Sexual Abuse in Childhood and Adolescence
Reason for Choosing Topic
When this assignment was given at the beginning of the quarter, I had no idea what I was going to write about. The realm of family violence and child abuse is so broad that I had to take a step back and look at the various topics and ways I could take this paper. I eventually chose sexual abuse in childhood and adolescence because I have never been able to grasp why the perpetrators think what they are doing is right, and if they realize what they are doing is wrong why they do not stop their actions.
My practicum site is at Inland Valley Recovery Services and a good portion of my clients thus far have been sexually abused. This abuse affects their self-esteem and self-efficacy, which then led to their eventual addiction to and dependency on substances. Although I know a lot of textbook ideas on sexual abuse and what is expected of those who have been sexually abused, I still wanted to write about such a topic to learn more and to solidify the assumptions I have already learned and grown accustomed to holding as truth.
Definition of Child Sexual Abuse
When defining child or adolescent sexual abuse, the definition can be as broad as unwelcomed sexual contact with a minor or as specific as narrowing down which acts are considered abuse. San Bernardino and Riverside Counties define child sexual abuse as follows.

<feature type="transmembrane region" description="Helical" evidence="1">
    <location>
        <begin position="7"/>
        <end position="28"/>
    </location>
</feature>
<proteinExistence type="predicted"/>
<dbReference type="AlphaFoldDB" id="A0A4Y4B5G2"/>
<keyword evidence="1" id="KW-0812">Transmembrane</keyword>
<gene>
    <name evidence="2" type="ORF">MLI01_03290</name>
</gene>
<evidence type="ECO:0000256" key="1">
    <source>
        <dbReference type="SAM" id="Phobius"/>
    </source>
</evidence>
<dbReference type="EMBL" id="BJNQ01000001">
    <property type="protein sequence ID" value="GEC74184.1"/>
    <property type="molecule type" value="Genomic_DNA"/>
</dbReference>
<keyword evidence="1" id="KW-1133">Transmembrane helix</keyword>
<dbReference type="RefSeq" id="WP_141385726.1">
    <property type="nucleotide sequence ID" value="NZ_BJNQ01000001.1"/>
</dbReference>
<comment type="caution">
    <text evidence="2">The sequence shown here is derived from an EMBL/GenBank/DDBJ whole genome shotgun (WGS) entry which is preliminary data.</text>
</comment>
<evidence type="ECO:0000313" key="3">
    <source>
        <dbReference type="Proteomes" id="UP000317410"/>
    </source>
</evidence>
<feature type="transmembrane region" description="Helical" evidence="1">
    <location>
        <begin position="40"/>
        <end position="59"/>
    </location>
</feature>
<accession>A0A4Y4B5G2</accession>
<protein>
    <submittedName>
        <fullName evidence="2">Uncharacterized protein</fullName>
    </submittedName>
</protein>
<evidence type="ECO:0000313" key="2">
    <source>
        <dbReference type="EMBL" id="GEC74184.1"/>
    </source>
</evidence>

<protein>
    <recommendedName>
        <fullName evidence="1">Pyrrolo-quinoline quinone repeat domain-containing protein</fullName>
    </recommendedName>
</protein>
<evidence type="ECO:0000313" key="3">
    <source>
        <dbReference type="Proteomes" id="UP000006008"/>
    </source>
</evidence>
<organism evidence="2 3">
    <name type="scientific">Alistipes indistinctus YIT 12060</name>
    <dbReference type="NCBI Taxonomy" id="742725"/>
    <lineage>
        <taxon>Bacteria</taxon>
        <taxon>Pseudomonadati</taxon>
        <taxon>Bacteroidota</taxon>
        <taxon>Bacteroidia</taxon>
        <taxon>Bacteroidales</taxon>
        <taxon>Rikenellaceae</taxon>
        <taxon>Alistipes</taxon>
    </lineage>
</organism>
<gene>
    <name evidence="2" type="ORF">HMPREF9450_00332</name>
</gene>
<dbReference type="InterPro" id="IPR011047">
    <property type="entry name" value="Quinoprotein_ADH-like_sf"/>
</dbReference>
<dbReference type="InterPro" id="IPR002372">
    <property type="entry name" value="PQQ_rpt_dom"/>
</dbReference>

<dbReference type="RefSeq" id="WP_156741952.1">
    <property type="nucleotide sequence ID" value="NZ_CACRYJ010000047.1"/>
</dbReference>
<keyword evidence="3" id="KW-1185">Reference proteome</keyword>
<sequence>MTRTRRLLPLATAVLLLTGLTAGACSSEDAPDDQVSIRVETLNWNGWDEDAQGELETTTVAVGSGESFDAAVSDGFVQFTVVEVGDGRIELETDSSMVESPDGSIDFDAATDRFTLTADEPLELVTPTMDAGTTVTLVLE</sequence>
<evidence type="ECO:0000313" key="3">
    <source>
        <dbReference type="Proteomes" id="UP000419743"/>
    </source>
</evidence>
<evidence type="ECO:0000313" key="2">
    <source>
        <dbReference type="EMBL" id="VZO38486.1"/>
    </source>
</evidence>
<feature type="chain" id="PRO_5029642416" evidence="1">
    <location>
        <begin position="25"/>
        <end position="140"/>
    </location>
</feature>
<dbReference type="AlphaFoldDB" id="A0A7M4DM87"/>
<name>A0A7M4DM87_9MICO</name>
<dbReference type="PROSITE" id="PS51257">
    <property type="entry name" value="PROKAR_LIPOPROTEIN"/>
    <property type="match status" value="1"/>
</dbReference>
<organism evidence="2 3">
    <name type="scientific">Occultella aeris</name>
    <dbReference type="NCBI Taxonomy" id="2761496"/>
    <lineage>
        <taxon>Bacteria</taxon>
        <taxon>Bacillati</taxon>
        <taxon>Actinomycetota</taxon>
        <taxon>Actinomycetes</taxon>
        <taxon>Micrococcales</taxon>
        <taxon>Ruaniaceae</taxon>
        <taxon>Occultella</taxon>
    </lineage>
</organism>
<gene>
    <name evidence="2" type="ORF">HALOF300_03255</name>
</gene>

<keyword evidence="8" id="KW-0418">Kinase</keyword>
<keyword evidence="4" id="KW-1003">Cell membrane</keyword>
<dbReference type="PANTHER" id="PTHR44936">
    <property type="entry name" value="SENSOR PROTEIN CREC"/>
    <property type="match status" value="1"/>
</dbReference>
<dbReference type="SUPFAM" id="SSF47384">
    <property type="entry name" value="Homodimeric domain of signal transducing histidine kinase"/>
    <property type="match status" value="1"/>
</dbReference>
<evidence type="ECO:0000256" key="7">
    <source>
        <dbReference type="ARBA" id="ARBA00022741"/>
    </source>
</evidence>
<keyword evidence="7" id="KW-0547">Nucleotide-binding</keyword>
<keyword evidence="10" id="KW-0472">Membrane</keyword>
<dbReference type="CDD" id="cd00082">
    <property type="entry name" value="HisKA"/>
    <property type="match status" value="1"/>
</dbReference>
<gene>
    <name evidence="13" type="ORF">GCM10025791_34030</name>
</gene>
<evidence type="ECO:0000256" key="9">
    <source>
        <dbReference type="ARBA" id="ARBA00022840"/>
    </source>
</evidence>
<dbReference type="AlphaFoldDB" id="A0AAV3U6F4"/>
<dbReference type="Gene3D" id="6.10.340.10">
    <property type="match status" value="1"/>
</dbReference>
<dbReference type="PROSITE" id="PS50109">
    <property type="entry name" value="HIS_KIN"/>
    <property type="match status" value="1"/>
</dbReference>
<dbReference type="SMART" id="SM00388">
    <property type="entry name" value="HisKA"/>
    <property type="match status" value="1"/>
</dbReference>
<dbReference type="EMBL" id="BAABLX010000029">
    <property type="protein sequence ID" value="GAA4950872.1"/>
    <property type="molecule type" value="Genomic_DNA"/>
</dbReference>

Sexual abuse includes penetration or external touching of a child's intimate parts, oral sex with a child, indecent exposure or any other sexual act performed in a child's presence for sexual gratification, sexual use of a child for prostitution, and the manufacturing of child pornography. Child sexual abuse is also the willful failure of the parent or the child's caretaker to make a reasonable effort to stop child sexual abuse by another person. (Castillo, 2014)
This definition, although disturbingly specific, helps prevent any inappropriate behaviors with a minor child from slipping through the cracks. Although this behavior is punishable by law and is deemed inappropriate by many people, it still does not cease to occur on a daily basis.
One of the most important pieces to defining child sexual abuse is that of the “exertion of power/control over the child victim” (Barnett, Miller-Perrin, & Perrin, 2011, p. 197). Many perpetrators argue the child(ren) he or she sexually abused agreed to perform the inappropriate acts with them, so the perpetrator cannot be held liable for the abuse. Children are not deemed capable of fully understanding what they are “consenting to” or “what the consequences of their consent might be.” Also even if the child(ren) involved in such sexual acts know what they are doing is wrong, they “might not be in a position to decline involvement because of the adult’s authority status” (Barnett et al., 2011, p. 197).
Prevalence and Disclosure
Many children and adolescents who are victims of sexual abuse do not disclose...